Posted 2 years ago on Nov. 6, 2011, 10:19 p.m. EST by Joyce
This content is user submitted and not an official statement
By CANDICE M. GIOVE Last Updated: 12:02 PM, November 6, 2011 Posted: 1:46 AM, November 6, 2011
Part One of three, see below....
The cheap walkie-talkie crackles inside a crowded downtown McDonald’s, stopping the gathered mass mid-sip from their Kombucha bottles and cups of corporate coffee.
“There’s a situation,” a vagabond gumshoe dubbed “Conscience” tells me after the static-filled communique arrives over the air at around 3 a.m.
Cornered on the other side of the fast-food joint is Fisika Bezabeh, 27, a Zuccotti squatter who inexplicably returned to the eatery after allegedly clobbering a manager with a credit-card reader earlier in the night.
“We can’t take him in by ourselves,” yells another OWS security-force member.
The Zuccotti “cops” had just spent an hour and a half tracking Bezabeh through goat paths in the park armed with a description from the manager.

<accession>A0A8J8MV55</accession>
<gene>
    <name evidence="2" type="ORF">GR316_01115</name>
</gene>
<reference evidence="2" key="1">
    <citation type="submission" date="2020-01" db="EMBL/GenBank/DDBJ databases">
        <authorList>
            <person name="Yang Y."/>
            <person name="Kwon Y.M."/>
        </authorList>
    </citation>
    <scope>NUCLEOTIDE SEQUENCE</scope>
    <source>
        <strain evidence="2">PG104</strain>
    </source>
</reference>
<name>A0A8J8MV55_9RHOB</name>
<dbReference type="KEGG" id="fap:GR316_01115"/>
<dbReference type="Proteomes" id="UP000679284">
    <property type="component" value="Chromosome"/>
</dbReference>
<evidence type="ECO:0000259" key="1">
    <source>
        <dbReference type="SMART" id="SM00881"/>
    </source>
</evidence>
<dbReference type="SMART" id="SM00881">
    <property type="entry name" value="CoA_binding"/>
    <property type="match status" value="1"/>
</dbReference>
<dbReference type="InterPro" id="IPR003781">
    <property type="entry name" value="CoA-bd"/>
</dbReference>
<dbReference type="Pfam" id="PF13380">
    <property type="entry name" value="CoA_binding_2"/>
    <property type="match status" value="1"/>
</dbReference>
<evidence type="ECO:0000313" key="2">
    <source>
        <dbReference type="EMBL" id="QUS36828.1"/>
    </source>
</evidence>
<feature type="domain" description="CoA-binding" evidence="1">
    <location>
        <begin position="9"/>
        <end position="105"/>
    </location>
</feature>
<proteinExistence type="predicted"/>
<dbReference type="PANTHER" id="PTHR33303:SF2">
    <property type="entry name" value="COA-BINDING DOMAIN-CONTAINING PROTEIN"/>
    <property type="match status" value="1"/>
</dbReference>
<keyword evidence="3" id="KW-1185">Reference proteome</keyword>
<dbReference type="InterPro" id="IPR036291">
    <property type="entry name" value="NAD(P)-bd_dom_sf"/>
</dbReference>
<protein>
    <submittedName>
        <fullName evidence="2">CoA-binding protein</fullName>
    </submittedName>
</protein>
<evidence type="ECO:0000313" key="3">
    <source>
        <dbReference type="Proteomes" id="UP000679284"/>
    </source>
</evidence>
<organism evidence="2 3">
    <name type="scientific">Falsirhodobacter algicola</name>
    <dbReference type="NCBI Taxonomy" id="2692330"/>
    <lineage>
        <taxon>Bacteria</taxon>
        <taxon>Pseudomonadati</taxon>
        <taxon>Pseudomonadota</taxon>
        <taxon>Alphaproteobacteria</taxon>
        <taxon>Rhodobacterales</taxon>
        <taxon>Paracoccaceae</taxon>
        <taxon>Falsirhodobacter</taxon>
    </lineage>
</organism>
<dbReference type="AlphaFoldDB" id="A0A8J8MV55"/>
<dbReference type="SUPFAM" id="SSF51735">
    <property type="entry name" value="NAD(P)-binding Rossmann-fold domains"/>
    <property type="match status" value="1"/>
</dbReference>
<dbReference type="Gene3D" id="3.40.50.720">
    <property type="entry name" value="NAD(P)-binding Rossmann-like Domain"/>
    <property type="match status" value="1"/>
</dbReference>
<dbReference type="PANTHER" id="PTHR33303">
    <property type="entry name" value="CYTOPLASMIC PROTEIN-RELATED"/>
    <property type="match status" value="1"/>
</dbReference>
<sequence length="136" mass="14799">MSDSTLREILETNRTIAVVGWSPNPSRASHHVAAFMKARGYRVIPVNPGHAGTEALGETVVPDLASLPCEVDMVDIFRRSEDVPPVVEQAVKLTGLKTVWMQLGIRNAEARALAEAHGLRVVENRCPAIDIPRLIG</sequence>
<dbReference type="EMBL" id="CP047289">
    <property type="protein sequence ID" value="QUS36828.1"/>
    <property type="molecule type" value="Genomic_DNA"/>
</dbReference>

“We cannot take him in by ourselves, the cops have to come!” reiterates the OWS security force member.
They call the NYPD -- and it becomes abundantly clear that the cops down there are sick of the antics.
“Every single night it’s the same thing. I mean, some guy was a victim of rape!” an officer snarls. “There comes a time when it’s over. This is a disaster. It’s all we’re doing, every two seconds, is locking somebody up every time. It’s done.
“It’s done,” he repeats. “Occupy Wall Street is no longer a protest.”
Scenes like this -- and far worse -- have been playing out since the Zuccotti Park “occupation” began on Sept. 17.
The parcel is now a sliver of madness, rife with sex attacks, robberies and vigilante justice.
It’s a leaderless bazaar that’s been divided into state-like camps -- with tents packed together so densely that the only way to add more would be to stack them.
And despite an NYPD watchtower overhead and the entire north side of Zuccotti lined with police vehicles, it is quickly becoming one of the most dangerous places in New York City.